Age, Biography and Wiki

Enrique Márquez Jaramillo was born on 4 March, 1950 in San Luis Potosí, Mexico, is a politician. Discover Enrique Márquez Jaramillo’s Biography, Age, Height, Physical Stats, Dating/Affairs, Family and career updates. Learn How rich is He in this year and how He spends money? Also learn how He earned most of networth at the age of 73 years old?

Popular As N/A
Occupation Poet, historian and politician
Age 73 years old
Zodiac Sign Pisces
Born 4 March, 1950
Birthday 4 March
Birthplace San Luis Potosí, Mexico
Nationality Mexico

We recommend you to check the complete list of Famous People born on 4 March.
He is a member of famous politician with the age 73 years old group.

Enrique Márquez Jaramillo Height, Weight & Measurements

At 73 years old, Enrique Márquez Jaramillo height not available right now. We will update Enrique Márquez Jaramillo’s Height, weight, Body Measurements, Eye Color, Hair Color, Shoe & Dress size soon as possible.

Physical Status
Height Not Available
Weight Not Available
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Dating & Relationship status

He is currently single. He is not dating anyone. We don’t have much information about He’s past relationship and any previous engaged. According to our Database, He has no children.

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Enrique Márquez Jaramillo Net Worth

His net worth has been growing significantly in 2022-2023. So, how much is Enrique Márquez Jaramillo worth at the age of 73 years old? Enrique Márquez Jaramillo’s income source is mostly from being a successful politician. He is from Mexico. We have estimated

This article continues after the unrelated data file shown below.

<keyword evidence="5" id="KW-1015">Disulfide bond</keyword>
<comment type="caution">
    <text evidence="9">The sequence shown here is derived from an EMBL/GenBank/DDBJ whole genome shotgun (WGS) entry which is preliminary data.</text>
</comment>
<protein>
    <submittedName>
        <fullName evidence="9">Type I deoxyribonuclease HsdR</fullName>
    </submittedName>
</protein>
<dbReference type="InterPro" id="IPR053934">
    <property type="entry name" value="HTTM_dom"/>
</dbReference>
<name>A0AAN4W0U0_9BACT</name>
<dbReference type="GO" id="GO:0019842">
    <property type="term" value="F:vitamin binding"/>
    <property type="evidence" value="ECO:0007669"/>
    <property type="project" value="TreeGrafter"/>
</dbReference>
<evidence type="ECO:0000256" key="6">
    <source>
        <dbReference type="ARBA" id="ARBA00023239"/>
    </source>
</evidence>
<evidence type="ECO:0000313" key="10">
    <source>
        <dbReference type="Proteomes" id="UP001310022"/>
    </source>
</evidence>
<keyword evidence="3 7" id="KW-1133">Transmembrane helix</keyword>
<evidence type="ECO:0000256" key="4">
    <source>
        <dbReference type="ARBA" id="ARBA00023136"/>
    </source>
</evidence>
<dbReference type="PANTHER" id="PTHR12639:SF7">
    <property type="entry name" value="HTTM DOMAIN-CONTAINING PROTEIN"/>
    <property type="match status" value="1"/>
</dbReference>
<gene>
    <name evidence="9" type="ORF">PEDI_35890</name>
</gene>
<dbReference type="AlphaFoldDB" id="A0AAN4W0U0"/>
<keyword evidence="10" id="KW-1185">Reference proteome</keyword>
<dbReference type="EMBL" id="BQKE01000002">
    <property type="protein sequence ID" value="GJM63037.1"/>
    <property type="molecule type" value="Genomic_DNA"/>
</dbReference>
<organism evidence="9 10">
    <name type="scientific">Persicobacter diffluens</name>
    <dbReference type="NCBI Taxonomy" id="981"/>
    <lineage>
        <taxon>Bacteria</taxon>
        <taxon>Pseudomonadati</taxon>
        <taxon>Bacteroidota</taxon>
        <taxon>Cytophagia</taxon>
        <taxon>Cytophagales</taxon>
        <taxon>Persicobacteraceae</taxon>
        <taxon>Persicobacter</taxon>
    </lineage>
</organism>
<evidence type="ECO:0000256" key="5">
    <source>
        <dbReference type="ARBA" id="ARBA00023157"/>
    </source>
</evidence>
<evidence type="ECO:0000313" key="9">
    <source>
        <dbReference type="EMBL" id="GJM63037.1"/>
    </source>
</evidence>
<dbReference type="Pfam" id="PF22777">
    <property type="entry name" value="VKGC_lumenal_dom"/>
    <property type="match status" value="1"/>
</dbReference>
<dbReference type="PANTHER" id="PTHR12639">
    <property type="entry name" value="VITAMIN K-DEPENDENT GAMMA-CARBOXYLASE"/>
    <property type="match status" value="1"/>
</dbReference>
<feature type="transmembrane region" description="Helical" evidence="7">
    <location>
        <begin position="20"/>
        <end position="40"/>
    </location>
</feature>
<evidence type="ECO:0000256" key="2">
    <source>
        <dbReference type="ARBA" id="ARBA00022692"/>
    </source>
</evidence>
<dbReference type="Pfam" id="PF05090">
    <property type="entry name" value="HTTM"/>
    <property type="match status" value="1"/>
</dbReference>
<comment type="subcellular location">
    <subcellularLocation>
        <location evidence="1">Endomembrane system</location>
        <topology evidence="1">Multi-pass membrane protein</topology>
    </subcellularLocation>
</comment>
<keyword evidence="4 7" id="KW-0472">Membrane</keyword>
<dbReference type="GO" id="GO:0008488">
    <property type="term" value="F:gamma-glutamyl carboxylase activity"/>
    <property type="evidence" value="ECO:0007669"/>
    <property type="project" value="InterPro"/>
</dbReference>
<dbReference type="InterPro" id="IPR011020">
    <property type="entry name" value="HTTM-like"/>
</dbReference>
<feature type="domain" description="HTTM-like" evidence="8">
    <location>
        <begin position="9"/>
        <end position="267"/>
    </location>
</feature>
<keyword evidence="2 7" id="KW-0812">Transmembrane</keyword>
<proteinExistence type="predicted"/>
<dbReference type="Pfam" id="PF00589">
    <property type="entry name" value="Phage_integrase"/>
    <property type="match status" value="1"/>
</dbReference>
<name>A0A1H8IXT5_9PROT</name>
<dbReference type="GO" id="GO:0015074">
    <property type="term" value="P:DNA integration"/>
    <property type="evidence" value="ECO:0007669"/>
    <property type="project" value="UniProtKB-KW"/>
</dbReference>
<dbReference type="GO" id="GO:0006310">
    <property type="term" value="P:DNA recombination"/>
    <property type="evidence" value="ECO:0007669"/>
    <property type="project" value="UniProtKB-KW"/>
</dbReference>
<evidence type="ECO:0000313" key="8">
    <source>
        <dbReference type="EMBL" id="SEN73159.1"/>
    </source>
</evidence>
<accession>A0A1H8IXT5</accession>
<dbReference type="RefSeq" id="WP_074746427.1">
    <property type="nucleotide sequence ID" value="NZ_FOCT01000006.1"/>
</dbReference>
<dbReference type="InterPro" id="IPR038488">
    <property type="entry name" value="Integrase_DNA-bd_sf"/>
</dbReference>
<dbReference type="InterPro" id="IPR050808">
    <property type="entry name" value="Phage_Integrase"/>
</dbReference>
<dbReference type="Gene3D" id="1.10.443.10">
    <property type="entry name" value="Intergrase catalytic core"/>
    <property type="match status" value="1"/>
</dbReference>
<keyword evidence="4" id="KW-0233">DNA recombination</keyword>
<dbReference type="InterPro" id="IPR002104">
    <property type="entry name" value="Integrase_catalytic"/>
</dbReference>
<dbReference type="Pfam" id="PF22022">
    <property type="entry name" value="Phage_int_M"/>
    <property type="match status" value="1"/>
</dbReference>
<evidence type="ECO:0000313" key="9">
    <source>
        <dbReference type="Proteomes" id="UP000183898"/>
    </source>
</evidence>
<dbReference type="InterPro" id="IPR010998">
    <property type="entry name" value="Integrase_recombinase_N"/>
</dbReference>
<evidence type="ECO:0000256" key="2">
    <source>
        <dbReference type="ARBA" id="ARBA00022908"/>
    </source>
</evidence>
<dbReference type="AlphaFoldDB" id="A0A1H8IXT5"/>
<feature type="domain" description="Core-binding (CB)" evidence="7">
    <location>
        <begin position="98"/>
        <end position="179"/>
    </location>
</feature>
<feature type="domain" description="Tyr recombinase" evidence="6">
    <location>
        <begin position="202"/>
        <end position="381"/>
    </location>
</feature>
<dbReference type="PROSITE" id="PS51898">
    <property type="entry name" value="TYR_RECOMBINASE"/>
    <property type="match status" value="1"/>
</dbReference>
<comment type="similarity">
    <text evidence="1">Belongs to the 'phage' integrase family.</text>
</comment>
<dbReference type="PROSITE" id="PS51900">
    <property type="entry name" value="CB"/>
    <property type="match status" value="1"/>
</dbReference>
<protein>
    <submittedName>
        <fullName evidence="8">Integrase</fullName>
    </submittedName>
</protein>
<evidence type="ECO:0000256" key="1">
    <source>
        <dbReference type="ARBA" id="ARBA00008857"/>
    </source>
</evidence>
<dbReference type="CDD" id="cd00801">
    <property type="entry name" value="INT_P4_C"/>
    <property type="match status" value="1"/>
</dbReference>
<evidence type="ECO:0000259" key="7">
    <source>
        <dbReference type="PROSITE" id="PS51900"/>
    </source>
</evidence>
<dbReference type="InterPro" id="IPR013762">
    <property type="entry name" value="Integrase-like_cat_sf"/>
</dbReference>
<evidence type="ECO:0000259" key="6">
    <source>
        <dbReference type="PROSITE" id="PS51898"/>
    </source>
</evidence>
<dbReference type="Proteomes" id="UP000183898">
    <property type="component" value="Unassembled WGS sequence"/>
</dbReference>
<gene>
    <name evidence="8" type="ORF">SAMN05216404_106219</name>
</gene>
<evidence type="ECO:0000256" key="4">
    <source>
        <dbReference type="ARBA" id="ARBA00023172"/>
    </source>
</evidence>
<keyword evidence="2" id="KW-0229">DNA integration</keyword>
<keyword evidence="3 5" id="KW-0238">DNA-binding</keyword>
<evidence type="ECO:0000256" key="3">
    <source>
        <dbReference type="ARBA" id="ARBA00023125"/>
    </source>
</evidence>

Enrique Márquez Jaramillo’s net worth
, money, salary, income, and assets.

Net Worth in 2023 $1 Million – $5 Million
Salary in 2023 Under Review
Net Worth in 2022 Pending
Salary in 2022 Under Review
House Not Available
Cars Not Available
Source of Income politician

Enrique Márquez Jaramillo Social Network



Márquez coordinated a December 7–10, 2012 World Summit of Outraged, Dissidents and Insurgents, inviting social-network activists from the Arab Spring in Morocco, Tunisia, Libya, Syria and Egypt and representatives of the Outraged movement from Spain, the United States, Chile, Mexico and Greece. In attendance were Mexican writers Paco Ignacio Taibo II, Genaro Villamil and Fabrizio Mejía.

At the end of the national celebration, Márquez was appointed by Ebrard to organize the activities in which Mexico City would participate in 2011, the year dedicated by the French government to Mexico. Weeks after a diplomatic row led to the event’s cancellation, the city government channeled part of the already-allocated resources into a cultural program entitled “Mexico City and Cervantes”. The celebration included literary, musical and film activities in Madrid, Paris, Bordeaux, Rome and Cologne.